By Lorraine Haw
I have seen the criminal legal system from every angle imaginable.
My brother was 25 years old when he was murdered. After his murder, I wanted the man who killed my brother to die.
My 43-year-old son is serving a life sentence. He’s been incarcerated since he was 18.
And in the 1980s, I became addicted to drugs, a disorder that led me to commit crimes to support my habit. I served my time, and, since then, I have lived my life with purpose as an advocate for ending mass incarceration.
I know how this system works. I know how dehumanizing it is and how it fails people, both those who have been victims and those who have committed crimes.
Today, I was at the Pennsylvania Supreme Court, along with the League of Women Voters of Pennsylvania, to urge the court to invalidate the Marsy’s Law ballot question. Marsy’s Law makes more than a dozen changes to the Pennsylvania Constitution, and supporters say that they think people who have been victims of crime should have rights equal to the accused.
You may think that I, as the family member of a murder victim, would share their feelings. And I am, in fact, a believer in supporting crime victims.
But I do not believe that the rights of crime victims should come at the expense of the rights of those who have been accused of crimes. Supporters of Marsy’s Law do not understand what a person is facing when they’ve been charged with a crime. They are facing the full power of the government, which wants to take their liberty and put them in a cage.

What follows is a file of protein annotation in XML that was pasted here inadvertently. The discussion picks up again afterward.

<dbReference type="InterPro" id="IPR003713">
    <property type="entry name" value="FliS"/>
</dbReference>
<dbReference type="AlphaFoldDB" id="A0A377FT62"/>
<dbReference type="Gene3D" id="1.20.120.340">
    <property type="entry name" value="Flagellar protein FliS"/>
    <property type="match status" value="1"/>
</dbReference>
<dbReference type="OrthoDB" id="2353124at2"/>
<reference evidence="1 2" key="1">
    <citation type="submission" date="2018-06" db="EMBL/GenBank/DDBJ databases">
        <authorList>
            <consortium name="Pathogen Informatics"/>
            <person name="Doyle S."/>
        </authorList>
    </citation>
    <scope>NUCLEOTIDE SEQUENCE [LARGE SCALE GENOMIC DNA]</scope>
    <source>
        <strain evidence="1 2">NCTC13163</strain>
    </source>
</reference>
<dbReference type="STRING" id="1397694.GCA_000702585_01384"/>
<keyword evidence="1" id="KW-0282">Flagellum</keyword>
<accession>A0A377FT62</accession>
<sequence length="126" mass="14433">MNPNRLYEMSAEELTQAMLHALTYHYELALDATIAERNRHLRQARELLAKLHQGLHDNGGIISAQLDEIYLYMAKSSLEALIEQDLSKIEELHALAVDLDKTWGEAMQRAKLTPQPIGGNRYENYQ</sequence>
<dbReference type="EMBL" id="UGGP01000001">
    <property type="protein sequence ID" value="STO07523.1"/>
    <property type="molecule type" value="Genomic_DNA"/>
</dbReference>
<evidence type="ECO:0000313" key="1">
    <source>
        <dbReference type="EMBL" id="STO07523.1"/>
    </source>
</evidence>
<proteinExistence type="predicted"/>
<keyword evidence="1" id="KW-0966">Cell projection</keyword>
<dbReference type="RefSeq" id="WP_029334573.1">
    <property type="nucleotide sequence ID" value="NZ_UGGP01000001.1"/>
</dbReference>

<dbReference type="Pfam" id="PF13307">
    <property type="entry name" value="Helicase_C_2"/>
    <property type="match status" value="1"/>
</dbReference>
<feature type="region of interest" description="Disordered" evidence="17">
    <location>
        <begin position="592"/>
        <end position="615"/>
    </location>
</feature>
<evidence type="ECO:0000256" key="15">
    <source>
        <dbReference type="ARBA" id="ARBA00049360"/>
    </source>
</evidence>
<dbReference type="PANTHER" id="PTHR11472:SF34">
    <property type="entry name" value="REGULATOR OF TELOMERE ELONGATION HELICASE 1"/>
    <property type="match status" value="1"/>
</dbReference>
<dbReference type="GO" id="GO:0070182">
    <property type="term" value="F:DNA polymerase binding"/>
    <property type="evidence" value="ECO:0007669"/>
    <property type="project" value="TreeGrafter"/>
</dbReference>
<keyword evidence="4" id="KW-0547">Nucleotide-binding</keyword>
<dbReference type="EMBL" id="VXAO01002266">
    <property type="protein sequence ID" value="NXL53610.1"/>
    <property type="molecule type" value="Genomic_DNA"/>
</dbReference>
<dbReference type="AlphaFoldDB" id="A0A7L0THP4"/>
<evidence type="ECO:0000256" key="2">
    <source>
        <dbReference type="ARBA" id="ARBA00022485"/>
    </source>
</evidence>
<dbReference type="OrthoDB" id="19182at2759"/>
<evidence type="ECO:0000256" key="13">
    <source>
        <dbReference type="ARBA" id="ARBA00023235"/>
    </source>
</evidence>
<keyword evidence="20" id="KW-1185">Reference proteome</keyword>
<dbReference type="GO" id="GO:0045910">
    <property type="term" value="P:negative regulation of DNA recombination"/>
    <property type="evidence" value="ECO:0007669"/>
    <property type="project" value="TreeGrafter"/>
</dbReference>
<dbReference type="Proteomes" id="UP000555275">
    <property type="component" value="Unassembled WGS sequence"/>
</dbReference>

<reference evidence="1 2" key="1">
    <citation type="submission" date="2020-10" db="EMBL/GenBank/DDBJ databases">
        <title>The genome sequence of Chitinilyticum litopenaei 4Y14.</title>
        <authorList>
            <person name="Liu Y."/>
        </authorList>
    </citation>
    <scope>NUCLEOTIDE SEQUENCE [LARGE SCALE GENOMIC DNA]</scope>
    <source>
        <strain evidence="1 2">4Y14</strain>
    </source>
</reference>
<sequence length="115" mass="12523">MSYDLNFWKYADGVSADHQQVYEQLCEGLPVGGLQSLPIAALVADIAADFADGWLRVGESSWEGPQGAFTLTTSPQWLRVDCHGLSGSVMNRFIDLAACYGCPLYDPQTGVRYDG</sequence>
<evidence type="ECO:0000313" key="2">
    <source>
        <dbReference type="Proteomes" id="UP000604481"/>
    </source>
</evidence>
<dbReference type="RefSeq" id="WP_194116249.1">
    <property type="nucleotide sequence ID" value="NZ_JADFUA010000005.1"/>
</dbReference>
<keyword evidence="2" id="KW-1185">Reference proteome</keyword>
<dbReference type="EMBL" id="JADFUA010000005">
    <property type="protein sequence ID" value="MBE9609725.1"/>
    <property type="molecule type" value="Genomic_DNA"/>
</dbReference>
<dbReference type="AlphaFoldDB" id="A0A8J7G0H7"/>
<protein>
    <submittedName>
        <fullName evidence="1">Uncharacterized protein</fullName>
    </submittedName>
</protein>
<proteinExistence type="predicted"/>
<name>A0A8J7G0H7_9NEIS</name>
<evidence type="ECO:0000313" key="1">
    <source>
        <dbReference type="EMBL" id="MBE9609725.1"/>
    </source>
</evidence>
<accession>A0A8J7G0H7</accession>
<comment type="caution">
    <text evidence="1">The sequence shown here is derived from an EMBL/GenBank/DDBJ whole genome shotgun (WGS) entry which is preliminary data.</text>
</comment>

Because of the rights it grants to crime victims before a person has been convicted, Marsy’s Law unfairly assumes that the person who has been charged is guilty. That’s not how our system works. A person is considered innocent until the state proves that they are guilty.
Marsy’s Law will make it harder for people to appeal their cases or to get released on parole. We incarcerate too many people in this state for too many crimes. We need holistic solutions, decriminalization, and decarceration.
The thing is, there are things in Marsy’s Law that I support. I believe in providing notification to victims of proceedings and doing more for victims’ safety. We can make choices to provide more support to people who have been victims of crime, through law and how we choose to spend public dollars.
But I and every other voter in 2019 didn’t have the chance to vote on the parts of Marsy’s Law that we liked. Besides being an advocate for criminal legal reform, I’m also a big believer in the right to vote. The state legislature disenfranchised me and every other voter by failing to give us the chance to vote on each issue in Marsy’s Law as separate questions. Instead, they gave us an up-or-down, all-or-nothing choice. That’s not how this is supposed to be done.
My journey through the criminal legal system has been long and sometimes painful. But I came out the other side a changed person. Remember how I wanted my brother’s killer dead? He didn’t get a death sentence, but he was sentenced to life-without-parole, which is a walking death sentence. I no longer want him dead. In fact, I advocate for an end to death-by-incarceration sentences for him and the thousands of others serving that term in Pennsylvania’s prisons. Keeping him in prison for the rest of his life won’t bring back my brother.
I have just one vote, and I want it to go toward justice, not toward vengeance. I want to be able to vote for real victims’ rights – but not to have to vote against the accused. It hurts to lose someone. We have lost too many of our loved ones already, to violence, to jail. We need to find another way.
Marsy’s Law is not the way.
Lorraine "Ms. Dee Dee" Haw and the League of Women Voters of Pennsylvania are plaintiffs challenging the 2019 Marsy's Law ballot question, represented by the ACLU of Pennsylvania and the law firm Dechert LLP. To learn more about this case, visit aclupa.org/ML-lawsuit.